James Blunt @ Wolverhampton Civic Hall, 22nd February 2011

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We arrive at the Civic as the support act, Wakey-Wakey, are towards the ends of their set. A five-piece outfit who hail from Brooklyn, their line-up includes a violin and a lead vocalist centre-stage on keyboards. Clearly some talent, and very reminiscent of an early Billy Joel. They are well received by the already full venue, which has full seating in the stalls, quite a novelty for a gig at the Civic.

Our passes meant we were supposed to stand in the balcony, but this was full and so we stood downstairs along the wall so we could at least see. However, tonight was obviously also a convention for security and their rules and we were made to move back to the balcony. I did try to explain I was there to do a review and this would be a tad difficult if you can’t see, but sadly it’s hard to reason with stupidity.

The balcony was rammed, and I have to admit, even though I believe the Civic to be the best venue in the Midlands the standing balcony tickets aren’t really a good idea. Had we paid the door-price of £30.13 (which includes the new rise in VAT hence the thirteen pence) then I’d have been well miffed. The view, or rather lack of it, is rubbish.

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At 9.00 the lights go down and the band begin, and then from the back of the stalls walks James Blunt, meeting fans, shaking their hands, and one even steals a kiss. He makes his way to the front of the stage, jumps up, straps a guitar on and we’re off straight into ‘So Far Gone’ from his current album ‘Some Kind of Trouble’ which this tour is promoting. The whole of the stalls are now standing (so would it have made a huge difference for us two extra people to have been down there??).

The stage set is impressive, with bass player and keyboard/percussionist raised above the stage, and higher still centre stage a drum-kit worthy of a metal band, with two big bass drums peering out.

We are promised a mixture of old and new songs and “a couple of miserable ones just to keep me happy”. Throughout the crowd sing along and fill in when he lets them. They reciprocate him well, in that they are mainly middle-aged and middle class. They are also predominantly female. At one point they sing ‘happy birthday’ (he’s 37 today) and a couple of banners wishing the same are hanging over the balcony.

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A stand-out moment is ‘Goodbye My Lover’, a solo version at the piano, which at times you could have heard a pin drop, were it not for the four security staff who decided to stand in the balcony and take pictures of each other on their mobiles and then laugh and shout. Obviously they were bored at the lack of action and punters who require managing or ejecting, and for a concert such as James Blunt I have never seen so many security staff. Perhaps his audience are secret trouble makers??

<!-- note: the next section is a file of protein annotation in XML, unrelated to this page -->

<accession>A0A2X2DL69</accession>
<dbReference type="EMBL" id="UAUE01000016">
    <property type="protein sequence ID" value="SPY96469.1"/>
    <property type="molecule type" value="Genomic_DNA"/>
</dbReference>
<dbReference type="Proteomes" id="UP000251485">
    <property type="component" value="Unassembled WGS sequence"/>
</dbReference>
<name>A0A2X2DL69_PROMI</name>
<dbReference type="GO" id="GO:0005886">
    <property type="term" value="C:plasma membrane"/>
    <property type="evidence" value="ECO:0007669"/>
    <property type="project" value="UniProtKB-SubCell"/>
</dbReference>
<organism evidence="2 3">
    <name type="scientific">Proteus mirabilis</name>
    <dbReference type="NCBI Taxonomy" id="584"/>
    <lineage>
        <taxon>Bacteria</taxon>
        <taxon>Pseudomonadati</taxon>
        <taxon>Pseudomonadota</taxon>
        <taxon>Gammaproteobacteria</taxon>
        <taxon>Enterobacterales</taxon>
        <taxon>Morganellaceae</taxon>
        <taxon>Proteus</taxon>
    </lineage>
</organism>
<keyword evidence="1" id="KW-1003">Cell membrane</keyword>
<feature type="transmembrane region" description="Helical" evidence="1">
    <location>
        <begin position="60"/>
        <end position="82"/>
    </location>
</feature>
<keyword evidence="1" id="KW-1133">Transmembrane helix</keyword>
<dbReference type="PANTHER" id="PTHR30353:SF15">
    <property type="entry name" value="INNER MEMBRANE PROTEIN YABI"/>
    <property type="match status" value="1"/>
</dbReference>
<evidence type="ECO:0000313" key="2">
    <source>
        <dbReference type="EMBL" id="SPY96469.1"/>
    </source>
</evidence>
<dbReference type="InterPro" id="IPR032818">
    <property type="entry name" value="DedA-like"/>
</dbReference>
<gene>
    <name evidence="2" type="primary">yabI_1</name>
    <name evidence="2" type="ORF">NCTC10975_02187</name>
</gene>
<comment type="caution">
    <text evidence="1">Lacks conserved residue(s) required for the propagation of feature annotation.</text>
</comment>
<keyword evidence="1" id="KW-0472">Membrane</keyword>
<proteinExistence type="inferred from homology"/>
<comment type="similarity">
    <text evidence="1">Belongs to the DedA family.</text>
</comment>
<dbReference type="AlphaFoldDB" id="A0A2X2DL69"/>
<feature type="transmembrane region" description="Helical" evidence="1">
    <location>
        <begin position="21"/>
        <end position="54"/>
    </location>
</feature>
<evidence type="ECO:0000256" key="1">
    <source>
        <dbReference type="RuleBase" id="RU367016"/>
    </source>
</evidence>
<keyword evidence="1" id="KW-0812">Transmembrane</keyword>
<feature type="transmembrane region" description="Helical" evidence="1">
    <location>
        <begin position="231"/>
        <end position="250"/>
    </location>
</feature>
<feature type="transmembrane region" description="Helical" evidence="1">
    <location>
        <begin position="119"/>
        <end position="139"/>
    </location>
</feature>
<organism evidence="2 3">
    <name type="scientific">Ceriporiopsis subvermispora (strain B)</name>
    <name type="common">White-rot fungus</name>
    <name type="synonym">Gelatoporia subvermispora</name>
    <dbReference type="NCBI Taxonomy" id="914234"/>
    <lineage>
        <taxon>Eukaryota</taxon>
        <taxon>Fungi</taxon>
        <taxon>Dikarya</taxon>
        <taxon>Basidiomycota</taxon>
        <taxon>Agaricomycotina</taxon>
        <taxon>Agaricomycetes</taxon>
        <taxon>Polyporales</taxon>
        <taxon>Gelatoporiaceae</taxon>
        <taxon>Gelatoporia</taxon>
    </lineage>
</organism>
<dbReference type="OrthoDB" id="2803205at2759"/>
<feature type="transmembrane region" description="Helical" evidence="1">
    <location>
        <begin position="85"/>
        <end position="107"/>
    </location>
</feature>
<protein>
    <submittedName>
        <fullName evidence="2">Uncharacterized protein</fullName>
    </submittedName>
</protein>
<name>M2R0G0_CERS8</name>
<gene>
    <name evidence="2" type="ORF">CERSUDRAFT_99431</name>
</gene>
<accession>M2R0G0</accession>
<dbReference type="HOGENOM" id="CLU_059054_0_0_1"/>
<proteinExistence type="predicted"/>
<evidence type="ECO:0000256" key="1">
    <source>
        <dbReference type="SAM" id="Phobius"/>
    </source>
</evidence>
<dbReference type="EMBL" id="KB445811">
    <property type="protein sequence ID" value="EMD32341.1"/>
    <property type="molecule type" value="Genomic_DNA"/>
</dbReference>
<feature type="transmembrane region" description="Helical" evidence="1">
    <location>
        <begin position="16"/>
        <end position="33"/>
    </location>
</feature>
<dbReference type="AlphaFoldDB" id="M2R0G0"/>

The security staff shouting and messing about continues throughout the show and their mobiles continue to beep with what could be the loudest text alert sound ever.

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“this is where you can do you best eighties bad dancing” before launching into ‘Superstar’ and indeed someone takes him to his word and performs on the balcony what is hard to put into words. Perhaps she wasn’t just drinking water and this is the reason for tonight’s heavy security presence.
“Londoner’s will tell you they can sing, and Northerners will tell you they can sing well, but what about you? Let me hear you sing” before playing ‘You’re Beautiful’ before another run around the crowd, offering a brief meet and greet to the devoted.

“You really are the sweetest audience, we’ve played seated venues throughout this tour and you’re the only ones to stand throughout”.

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The encore consists of ‘Into The Dark’ a song that “only a few down the front will know” and then ‘Turn Me On’ for the “husbands and boyfriends who’ve been dragged here”. ‘1973’ closes the set and everyone leaves happy.

James Blunt draws various views, but it has to be said he’s good at what he does, and the latest album ‘Some Kind of Trouble’ sees a heavier approach than the ballads of his previous outings.

There’s no doubt he’s a talent, but after the massive success of ‘You’re Beautiful’ I do wonder if his audience will forever be based on fans of that particular track.

Setlist:
So Far Gone
Dangerous
Billy
Wisemen
Carry You Home
These Are the Words
I’ll Take Everything
Out Of My Mind
Goodbye My Lover
No Tears
High
Superstar
Same Mistake
If Time Is All I Have
You’re Beautiful
So Long, Jimmy
I’ll Be Your Man
Stay the Night

Into The Darkness
Turn Me On
1973

Review – Glenn Raybone
Photos – Dave Musson

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